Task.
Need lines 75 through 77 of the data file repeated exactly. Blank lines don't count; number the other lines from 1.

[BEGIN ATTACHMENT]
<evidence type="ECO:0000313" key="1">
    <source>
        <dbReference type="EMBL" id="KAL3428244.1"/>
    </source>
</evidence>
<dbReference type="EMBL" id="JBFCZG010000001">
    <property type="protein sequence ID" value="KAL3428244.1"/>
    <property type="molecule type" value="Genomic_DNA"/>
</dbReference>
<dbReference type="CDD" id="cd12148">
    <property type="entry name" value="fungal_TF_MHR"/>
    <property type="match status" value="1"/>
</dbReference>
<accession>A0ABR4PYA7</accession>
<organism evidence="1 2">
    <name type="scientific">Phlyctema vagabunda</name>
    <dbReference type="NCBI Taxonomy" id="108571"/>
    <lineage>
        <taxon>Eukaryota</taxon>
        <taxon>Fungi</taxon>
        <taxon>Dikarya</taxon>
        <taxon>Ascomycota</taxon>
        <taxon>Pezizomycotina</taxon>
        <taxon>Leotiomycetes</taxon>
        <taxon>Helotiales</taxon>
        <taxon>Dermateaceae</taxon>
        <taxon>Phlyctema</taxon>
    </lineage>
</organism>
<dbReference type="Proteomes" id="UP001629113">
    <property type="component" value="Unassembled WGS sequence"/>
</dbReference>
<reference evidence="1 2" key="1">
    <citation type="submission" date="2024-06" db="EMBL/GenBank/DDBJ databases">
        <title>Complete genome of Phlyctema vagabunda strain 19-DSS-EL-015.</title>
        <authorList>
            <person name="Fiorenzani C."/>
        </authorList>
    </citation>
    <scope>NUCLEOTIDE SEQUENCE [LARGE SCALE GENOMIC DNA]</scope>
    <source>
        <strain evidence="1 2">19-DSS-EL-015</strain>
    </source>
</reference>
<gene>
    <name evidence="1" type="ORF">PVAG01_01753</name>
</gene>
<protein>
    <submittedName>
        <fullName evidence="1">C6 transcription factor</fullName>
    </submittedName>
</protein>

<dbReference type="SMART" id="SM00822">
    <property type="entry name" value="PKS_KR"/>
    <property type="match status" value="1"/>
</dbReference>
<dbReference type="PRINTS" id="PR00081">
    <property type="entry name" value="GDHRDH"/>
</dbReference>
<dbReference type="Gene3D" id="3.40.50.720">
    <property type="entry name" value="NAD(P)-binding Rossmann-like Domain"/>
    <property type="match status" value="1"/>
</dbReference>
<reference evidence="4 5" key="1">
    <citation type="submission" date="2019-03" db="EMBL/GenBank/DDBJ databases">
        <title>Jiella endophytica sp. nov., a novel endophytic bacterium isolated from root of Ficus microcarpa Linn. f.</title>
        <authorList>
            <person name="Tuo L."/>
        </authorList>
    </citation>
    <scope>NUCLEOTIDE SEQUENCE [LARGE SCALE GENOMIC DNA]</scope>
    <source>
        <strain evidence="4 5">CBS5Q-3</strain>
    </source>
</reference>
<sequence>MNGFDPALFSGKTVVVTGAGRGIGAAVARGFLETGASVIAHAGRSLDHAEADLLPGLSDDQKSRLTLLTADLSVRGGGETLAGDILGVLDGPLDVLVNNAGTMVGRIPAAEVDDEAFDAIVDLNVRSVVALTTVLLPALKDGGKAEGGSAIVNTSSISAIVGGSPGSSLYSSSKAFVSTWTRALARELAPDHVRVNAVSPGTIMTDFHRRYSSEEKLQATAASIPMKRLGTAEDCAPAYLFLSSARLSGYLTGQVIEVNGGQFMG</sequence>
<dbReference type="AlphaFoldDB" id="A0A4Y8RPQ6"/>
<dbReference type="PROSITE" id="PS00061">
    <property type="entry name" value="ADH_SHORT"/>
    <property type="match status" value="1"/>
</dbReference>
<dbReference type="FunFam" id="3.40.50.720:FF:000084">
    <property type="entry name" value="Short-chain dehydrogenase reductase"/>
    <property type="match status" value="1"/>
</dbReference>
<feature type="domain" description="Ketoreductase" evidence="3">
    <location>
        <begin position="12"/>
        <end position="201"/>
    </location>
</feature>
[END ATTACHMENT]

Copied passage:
</reference>
<sequence>MNGFDPALFSGKTVVVTGAGRGIGAAVARGFLETGASVIAHAGRSLDHAEADLLPGLSDDQKSRLTLLTADLSVRGGGETLAGDILGVLDGPLDVLVNNAGTMVGRIPAAEVDDEAFDAIVDLNVRSVVALTTVLLPALKDGGKAEGGSAIVNTSSISAIVGGSPGSSLYSSSKAFVSTWTRALARELAPDHVRVNAVSPGTIMTDFHRRYSSEEKLQATAASIPMKRLGTAEDCAPAYLFLSSARLSGYLTGQVIEVNGGQFMG</sequence>
<dbReference type="AlphaFoldDB" id="A0A4Y8RPQ6"/>